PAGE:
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Re: RDF vs. relational databases

From: Chris Bizer <bizer@zedat.fu-berlin.de>
Date: Tue, 29 Aug 2006 18:43:16 +0200
Message-ID: <002501c6cb8a$3a49fa90$83ec2da0@named4gc1asnuj>
To: Sören Auer <auer@informatik.uni-leipzig.de>, <semantic_web@googlegroups.com>
Cc: "revi s." <reviswami78@yahoo.com>, <www-rdf-interest@w3.org>

My to cents.

I completely agree with Sören, that one strength of the RDF data model is 
its flexibility.

Two things that appear at least equality important to me and that are not 
provided by the relational model are globally unique identifiers and links.

By using globally unique identifiers, everybody can add information about a 
resource. By using links, you can refer from your resource to somebody 
else's resource. Meaning that you can set a link from one database 
(repository) to another, which clearly isn't possible with classical 
relational database technology.

Tim's tabulator browser [1] shows nicely how these links can be followed by 
using URI dereferencing and the good old rdf:seeAlso property. I also like 
Bastian's work on federated SPARQL queries [2], which shows how globally 
unique identifiers enable queries over multiple data sources. So the 
Semantic Web community is getting closer to having the access paradigms of 
the classical web - browse and search - also work for the Semantic Web.

Thus, I think where the RDF model really starts playing it strengths is data 
integration and data linkage. We are currently exploring data linkage in the 
context of D2R Server [3] , a tool for publishing the content of classical 
relational databases on the Web. D2R Server allows you to query relational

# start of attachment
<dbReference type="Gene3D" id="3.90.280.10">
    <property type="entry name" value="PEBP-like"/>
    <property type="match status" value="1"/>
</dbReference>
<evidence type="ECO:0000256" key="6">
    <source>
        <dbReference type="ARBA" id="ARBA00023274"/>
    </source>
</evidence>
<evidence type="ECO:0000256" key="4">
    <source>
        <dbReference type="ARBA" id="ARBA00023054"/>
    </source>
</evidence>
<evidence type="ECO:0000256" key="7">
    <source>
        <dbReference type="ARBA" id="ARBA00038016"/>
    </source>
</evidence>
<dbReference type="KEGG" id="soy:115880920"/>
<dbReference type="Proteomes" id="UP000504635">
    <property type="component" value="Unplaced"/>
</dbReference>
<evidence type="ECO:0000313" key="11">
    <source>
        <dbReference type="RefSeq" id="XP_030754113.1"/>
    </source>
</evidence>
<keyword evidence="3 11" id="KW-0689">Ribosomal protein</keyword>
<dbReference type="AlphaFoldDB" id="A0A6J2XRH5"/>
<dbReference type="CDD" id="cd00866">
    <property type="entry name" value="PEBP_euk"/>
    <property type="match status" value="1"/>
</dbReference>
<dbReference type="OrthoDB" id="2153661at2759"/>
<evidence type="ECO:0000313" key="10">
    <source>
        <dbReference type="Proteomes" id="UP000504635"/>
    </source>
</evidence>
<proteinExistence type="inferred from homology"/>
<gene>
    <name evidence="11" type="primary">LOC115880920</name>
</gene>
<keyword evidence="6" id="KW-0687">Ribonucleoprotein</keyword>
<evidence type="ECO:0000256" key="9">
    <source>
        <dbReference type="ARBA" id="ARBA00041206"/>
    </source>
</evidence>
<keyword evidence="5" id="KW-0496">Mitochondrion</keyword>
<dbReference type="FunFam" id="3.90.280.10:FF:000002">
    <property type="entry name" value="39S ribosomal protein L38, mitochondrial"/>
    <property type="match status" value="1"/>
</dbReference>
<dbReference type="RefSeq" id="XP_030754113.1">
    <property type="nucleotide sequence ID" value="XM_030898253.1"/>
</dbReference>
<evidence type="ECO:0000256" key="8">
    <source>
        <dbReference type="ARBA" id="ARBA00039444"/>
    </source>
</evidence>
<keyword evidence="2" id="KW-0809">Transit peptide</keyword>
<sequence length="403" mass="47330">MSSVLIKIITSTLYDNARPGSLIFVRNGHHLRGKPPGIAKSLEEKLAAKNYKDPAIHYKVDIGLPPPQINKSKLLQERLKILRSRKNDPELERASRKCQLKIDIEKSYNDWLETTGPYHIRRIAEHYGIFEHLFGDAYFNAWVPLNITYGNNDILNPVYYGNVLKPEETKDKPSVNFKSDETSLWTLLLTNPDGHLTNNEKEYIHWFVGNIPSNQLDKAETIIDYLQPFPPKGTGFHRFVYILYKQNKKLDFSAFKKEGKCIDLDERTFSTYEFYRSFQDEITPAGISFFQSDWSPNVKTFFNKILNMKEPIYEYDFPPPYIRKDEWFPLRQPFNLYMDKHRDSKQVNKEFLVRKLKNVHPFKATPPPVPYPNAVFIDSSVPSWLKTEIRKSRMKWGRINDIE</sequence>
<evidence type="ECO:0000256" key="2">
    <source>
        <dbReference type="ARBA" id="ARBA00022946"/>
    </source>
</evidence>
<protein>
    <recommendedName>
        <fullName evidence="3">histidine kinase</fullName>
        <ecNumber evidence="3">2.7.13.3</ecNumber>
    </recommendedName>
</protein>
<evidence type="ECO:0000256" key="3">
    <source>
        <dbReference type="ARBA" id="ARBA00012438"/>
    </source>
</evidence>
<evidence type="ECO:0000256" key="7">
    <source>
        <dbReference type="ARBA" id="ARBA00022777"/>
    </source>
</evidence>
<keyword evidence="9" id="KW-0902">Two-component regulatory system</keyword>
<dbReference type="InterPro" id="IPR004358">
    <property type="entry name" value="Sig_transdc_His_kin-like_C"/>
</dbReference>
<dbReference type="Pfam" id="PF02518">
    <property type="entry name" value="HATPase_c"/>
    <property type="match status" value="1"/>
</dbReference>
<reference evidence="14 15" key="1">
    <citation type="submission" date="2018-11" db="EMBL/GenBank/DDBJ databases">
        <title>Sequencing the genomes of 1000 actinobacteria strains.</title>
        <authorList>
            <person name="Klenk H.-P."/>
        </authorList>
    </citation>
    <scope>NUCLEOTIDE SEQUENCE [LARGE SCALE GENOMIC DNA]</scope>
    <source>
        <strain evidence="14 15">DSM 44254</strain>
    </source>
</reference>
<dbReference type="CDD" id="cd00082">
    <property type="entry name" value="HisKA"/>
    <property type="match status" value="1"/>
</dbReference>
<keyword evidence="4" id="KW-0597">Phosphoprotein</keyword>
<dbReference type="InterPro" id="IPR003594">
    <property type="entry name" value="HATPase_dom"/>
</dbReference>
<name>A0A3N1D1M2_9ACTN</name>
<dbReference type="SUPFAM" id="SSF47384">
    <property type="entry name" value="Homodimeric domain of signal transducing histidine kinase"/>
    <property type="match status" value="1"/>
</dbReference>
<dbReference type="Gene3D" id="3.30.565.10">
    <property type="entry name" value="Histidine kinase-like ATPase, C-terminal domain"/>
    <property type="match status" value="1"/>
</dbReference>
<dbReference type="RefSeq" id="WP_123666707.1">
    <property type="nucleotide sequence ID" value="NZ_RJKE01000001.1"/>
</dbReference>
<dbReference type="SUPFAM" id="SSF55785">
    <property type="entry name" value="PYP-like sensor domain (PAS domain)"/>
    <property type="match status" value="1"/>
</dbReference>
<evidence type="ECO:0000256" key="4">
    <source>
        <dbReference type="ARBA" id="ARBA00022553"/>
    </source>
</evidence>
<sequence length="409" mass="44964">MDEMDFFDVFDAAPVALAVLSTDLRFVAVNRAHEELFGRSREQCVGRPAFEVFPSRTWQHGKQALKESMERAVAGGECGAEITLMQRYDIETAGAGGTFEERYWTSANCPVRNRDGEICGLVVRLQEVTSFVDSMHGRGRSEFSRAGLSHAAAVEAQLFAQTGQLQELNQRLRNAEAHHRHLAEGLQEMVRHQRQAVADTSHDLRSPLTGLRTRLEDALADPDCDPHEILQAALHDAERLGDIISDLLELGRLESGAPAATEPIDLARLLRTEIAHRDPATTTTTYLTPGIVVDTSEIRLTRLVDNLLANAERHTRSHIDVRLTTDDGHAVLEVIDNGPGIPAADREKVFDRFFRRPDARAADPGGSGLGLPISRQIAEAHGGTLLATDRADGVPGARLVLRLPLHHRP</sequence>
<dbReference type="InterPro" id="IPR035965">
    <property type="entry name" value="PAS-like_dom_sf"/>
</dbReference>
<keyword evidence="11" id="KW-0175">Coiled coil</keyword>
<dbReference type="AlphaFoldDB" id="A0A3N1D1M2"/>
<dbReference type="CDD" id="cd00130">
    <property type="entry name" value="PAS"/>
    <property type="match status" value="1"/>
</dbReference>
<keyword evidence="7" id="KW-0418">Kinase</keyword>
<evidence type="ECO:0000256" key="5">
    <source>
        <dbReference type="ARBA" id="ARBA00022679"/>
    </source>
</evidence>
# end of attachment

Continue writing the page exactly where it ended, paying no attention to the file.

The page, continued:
databases with SPARQL. Currently, we are extending the server with URI 
dereferencing features, meaning that you can retrieve RDF representations of 
the objects in your relational database. This will allow you to set links 
between different relational databases, allow you to refer from your webpage 
or blog to an object within a relational database or use a tool like 
Tabulator to transparently browse from the content of one relational 
database to the content of another.

So my guess: If RDF is good for something, it is good for data integration 
and data linkage.



[1] http://www.w3.org/2005/ajar/About.html
[2] http://darq.sourceforge.net/
[3] http://www.wiwiss.fu-berlin.de/suhl/bizer/d2r-server/

----- Original Message ----- 
From: "Sören Auer" <auer@informatik.uni-leipzig.de>
To: <semantic_web@googlegroups.com>
Cc: "revi s." <reviswami78@yahoo.com>; <www-rdf-interest@w3.org>
Sent: Tuesday, August 29, 2006 4:39 PM
Subject: Re: RDF vs. relational databases

 From my point of view (next to the distribution aspect) flexibility is
a crucial difference between the RDF based Semantic Web representation
techniques and databases:

With databases schema changes are very time consuming operations - the
whole repository and keys have to be reorganized. Triple stores on the
contrary don't distinguish between data changes and ontology schema
changes - both are finally just additions or deletions of triples.
However, triple stores will probably never be able to compete with
optimized database schemas with respect to query speed. So if you need
high speed querying and you don't expect many schema changes use a
RDBMS, if you want to be very flexible with your schema/ontology use a
triple store. The RDF paradigm is also a bit more holistic in the sense
that everything from data, schema to metadata is encoded in triples,
while databases usually have different encoding techniques for each of


Received on Tuesday, 29 August 2006 16:43:29 UTC

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